It’s time for another mortgage match-up, the latest installment “mortgage rates vs. recessions.”
This is a timely post seeing that mortgage rates have gone absolutely bonkers lately and talks of another recession are heating up.
The Fed created a very accommodative monetary policy over the past decade via Quantitative Easing (QE), which pushed mortgage rates to record lows.
But that (combined with COVID-19 and war-related supply chain issues) eventually triggered troubling inflation, forcing the Fed to act aggressively the other way, which could result in a recession sometime soon.
The question is does a recession portend lower mortgage rates, higher mortgage rates, or nothing at all?
Mortgage Rates Typically Fall During Recessions
First off, a recession is defined as “a significant decline in economic activity that is spread across the economy and that lasts more than a few months,” per the National Bureau of Economic Research (NBER).
In simple terms, this means a receding economy as opposed to a growing economy for a sustained period of time.
This could be evidenced by a contraction in the gross domestic product (GDP) over consecutive quarters.
Basically, consumers curb spending, companies output less product, layoffs happen, and so on. The dynamic shifts from easy money spenders to stingy savers.
As noted, the Fed engineered low interest rates via QE. They purchased hundreds of billions in Treasuries and agency mortgage-backed securities (MBS) to boost liquidity and encourage lending.
This turned out to be great for the mortgage industry, as interest rates fell to the lowest levels on record.
The 30-year fixed hit a mouthwatering low of 2.65% in early 2021, while the 15-year fixed dropped to 2.10% later that year.
We know good things never last and must eventually come to an end. And now we might be paying the price for all those good years.
[Does the Fed Control Mortgage Rates?]
The Fed Is Raising Rates to Combat Inflation, But May Have to Lower Them Soon After
All the easy money over the last several years led to major inflation and the Fed is now on the offensive, even though it might be too late to avoid a major downturn.
They’ve been hard at work fighting inflation by raising the target federal funds rate and reducing their swollen balance sheet.
Instead of buying Treasuries and MBS, they’re now letting them run off. And they could eventually sell MBS outright, which could flood the already weak market.
Simply put, with the Fed not a buyer, and worse a seller, supply goes up.
Unless demand rises somehow, the price of the bonds goes down and the yield must come up.
This translates to higher interest rates for consumers on things like home loans, auto loans, and so forth.
This is made even worse when inflation expectations are high, delivering a one-two punch to mortgage rates.
Now if the Fed keeps raising rates and unloading its balance sheet, there’s a chance of a recession.
It’s not clear when this would happen, though 2023 could be the year.
If it transpires, the Fed could be forced to lower its target fed funds rate to stimulate growth and get the economy chugging again.
Could that finally be the reprieve the mortgage industry would be waiting for?
A Look at Mortgage Rates During Past Recessions
The chart above shows the average 30-year fixed-rate mortgage based on Freddie Mac data, retrieved from FRED, Federal Reserve Bank of St. Louis. The shaded portions are U.S. recessions.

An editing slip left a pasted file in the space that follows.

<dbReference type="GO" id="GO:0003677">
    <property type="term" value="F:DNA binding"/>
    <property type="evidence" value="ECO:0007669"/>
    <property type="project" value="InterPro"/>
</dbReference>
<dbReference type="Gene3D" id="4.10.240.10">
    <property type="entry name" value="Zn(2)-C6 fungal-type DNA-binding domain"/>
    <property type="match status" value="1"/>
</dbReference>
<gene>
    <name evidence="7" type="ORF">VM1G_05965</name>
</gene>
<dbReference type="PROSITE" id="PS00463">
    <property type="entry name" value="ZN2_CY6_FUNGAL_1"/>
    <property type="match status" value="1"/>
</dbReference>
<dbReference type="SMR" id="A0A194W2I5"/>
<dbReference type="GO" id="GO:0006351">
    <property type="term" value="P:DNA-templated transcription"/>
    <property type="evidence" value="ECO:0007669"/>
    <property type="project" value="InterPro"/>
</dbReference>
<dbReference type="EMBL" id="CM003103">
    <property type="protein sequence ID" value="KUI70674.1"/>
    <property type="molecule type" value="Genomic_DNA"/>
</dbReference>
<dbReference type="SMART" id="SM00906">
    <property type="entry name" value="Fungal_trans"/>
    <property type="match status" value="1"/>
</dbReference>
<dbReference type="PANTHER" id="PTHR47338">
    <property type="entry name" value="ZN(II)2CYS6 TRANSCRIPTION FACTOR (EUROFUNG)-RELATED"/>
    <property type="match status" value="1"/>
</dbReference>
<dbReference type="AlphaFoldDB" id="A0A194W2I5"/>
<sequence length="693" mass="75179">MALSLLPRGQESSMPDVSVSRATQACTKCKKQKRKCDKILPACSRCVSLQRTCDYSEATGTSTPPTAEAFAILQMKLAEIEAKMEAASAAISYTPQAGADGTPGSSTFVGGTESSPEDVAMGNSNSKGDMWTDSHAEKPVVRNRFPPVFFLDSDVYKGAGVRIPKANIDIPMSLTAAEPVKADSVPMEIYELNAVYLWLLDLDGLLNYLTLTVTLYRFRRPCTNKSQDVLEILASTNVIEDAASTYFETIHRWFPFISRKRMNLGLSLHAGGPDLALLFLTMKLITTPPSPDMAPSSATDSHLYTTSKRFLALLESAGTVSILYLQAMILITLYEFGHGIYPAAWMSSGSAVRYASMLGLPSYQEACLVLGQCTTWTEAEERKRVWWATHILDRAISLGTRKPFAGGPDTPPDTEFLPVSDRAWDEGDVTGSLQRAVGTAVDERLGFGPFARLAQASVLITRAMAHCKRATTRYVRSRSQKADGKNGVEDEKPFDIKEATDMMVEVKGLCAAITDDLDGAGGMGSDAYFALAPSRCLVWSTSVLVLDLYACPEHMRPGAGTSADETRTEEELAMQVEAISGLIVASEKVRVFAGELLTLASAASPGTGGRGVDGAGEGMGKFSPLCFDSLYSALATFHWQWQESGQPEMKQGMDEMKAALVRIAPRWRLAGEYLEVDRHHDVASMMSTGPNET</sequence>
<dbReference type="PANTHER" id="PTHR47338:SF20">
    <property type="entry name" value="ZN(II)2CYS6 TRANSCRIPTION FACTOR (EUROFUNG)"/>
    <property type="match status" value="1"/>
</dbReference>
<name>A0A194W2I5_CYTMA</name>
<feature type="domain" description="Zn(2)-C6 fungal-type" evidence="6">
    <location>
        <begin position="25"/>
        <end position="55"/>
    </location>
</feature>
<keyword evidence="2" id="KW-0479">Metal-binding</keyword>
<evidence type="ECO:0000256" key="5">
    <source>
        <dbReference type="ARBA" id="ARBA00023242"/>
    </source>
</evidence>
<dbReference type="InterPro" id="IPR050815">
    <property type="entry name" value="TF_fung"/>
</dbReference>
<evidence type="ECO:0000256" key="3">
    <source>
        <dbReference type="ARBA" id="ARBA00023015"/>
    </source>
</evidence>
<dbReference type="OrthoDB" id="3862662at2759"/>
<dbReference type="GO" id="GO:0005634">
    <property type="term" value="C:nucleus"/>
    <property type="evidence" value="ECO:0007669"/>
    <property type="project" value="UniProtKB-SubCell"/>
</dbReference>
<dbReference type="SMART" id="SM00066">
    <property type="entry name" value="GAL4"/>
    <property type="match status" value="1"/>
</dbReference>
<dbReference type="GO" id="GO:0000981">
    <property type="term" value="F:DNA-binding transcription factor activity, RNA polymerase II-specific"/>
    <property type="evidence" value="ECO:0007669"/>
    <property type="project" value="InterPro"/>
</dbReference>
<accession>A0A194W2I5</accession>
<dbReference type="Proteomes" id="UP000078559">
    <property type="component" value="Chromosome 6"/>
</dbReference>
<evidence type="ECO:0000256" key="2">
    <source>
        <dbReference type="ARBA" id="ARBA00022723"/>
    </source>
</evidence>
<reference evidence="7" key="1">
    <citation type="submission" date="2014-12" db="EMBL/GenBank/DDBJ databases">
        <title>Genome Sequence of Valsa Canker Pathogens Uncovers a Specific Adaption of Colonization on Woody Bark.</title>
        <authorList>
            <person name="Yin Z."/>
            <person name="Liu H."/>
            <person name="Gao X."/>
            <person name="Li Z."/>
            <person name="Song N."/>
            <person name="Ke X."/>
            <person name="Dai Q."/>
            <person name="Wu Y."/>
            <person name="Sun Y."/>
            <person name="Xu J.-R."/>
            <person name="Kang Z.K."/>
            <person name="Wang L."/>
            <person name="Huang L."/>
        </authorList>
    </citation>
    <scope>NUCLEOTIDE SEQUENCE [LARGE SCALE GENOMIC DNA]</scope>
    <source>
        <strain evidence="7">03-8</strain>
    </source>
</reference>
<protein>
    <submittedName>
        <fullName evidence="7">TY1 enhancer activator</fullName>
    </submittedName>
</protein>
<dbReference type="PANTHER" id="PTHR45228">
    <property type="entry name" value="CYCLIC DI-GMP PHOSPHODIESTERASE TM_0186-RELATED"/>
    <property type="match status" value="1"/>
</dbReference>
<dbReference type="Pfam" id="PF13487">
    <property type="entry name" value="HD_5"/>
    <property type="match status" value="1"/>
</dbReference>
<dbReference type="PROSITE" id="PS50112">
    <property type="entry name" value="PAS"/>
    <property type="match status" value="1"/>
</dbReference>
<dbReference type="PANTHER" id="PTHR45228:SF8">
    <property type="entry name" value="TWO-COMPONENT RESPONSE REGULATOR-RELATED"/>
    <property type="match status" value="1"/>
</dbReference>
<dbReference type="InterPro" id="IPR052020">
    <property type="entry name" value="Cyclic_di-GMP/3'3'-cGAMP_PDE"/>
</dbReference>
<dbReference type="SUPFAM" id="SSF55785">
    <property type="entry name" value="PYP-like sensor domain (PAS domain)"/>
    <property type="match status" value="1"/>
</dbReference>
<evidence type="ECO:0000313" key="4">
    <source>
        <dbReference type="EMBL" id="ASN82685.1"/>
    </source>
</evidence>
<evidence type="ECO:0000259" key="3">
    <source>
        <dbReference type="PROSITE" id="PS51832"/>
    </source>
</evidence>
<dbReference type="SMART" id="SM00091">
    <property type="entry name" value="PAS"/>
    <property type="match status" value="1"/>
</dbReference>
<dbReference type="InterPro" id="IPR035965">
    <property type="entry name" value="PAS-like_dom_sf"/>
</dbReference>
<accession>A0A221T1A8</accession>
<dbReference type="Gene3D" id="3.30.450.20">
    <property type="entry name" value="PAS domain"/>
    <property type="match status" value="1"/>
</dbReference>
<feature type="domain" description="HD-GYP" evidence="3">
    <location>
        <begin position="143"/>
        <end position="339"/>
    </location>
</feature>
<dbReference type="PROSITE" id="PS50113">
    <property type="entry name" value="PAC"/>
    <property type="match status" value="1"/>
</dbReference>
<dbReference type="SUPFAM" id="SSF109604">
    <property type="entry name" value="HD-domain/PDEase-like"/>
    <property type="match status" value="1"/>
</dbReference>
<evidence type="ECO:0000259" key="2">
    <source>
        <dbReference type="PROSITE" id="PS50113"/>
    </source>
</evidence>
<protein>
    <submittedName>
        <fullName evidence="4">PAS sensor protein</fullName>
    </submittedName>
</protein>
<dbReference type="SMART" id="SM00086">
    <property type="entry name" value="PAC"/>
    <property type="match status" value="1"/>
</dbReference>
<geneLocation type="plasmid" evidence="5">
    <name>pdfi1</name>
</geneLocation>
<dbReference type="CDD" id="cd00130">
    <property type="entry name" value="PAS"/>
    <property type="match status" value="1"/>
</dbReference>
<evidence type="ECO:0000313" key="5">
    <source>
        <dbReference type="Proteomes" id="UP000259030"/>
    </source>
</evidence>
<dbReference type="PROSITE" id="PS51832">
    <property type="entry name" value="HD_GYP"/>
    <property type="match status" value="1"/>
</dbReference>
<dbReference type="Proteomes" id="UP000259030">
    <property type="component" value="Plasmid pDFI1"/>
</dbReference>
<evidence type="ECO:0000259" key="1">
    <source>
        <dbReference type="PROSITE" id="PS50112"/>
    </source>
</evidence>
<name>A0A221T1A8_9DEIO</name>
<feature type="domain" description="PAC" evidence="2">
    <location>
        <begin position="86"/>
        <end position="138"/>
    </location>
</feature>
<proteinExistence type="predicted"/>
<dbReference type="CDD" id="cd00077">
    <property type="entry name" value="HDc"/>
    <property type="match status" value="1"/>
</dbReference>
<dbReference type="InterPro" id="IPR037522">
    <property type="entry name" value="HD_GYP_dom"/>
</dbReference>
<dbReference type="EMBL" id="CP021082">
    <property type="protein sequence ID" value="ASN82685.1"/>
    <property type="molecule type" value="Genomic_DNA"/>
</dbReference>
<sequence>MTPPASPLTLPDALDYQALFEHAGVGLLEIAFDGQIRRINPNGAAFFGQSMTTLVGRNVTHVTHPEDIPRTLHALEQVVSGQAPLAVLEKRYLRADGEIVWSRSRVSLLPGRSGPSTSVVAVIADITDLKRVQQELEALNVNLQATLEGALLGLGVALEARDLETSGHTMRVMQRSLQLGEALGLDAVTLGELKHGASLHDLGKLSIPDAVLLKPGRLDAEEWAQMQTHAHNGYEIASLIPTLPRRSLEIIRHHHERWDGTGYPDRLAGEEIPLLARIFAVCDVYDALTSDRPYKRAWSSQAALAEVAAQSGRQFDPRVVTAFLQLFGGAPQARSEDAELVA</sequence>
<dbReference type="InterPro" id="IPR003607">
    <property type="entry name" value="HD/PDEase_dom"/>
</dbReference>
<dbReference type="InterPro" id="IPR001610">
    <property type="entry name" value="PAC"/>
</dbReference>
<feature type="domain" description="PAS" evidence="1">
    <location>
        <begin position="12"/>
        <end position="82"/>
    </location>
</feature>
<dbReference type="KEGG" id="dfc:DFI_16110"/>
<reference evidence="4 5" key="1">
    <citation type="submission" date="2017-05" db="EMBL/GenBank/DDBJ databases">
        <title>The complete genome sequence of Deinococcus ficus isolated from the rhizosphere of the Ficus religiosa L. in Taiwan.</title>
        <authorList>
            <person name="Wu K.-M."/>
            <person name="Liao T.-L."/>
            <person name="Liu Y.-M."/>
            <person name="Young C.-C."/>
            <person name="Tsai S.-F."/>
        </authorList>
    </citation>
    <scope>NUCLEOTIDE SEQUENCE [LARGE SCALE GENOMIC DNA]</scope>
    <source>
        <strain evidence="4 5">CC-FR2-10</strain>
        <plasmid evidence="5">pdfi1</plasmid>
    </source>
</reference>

The most recent recession was the COVID-19 recession that lasted from February to April of 2020.
It was very short-lived, but during that time the 30-year fixed mortgage still fell from 3.45% to 3.23%, per Freddie Mac’s weekly survey.
Rates continued to fall after that and eventually hit record lows in January 2021.
During the Great Recession, which spanned from December 2007 to June 2009, 30-year fixed mortgage rates started around 6.10% and fell to roughly 5.42%.
That recession was caused by the mortgage crisis, whereby loose home loan lending collapsed the global financial system.
In the early 2000s recession, from March 2001 to November 2001, mortgage rates began at 6.95% and fell to 6.66%.
In the early 1990s recession, from July 1990 to March 1991, mortgage rates fell from around 10% to 9.5%.
The prior recession, from July 1981 to November 1982, saw rates plummet from 16.83% to 13.82%.
And the 1980 recession from January 1980 to July 1980 saw rates move lower from 12.88% to 12.19%.
In all instances, mortgage rates went down during a recession. Of course, the decline ranged from as little as 0.22% to as large as about 3%.
The only exception was the 1973-1975 recession, triggered by the 1973 oil crisis, in which rates climbed from 8.58% to 8.89%.
That was a period of so-called stagflation, which some pundits believe is happening again. That remains to be seen.
Obviously, homeowners, prospective home buyers, and the mortgage industry will all be hoping for that latter, big decline.
When you look at those time periods, many economists compare the 1980s to today, so it’s possible we could see big relief, eventually.
The problem is how much more do mortgage rates go up in the meantime, before a recession happens, if it even happens at all?
Will the 30-year fixed keep rising and hit 7 or 8% by late 2022 and early 2023, then fall to 6%?
If that’s the case, any decline related to a recession would just get us back to the heightened level where rates sit now.
In other words, prepare for worse as the Fed tries its darndest to stem inflation and hope things settle back down quickly thereafter.
Either way, you may want to kiss the 3-4% mortgage rates goodbye, at least for the foreseeable future.
See also: Home Prices vs. Recessions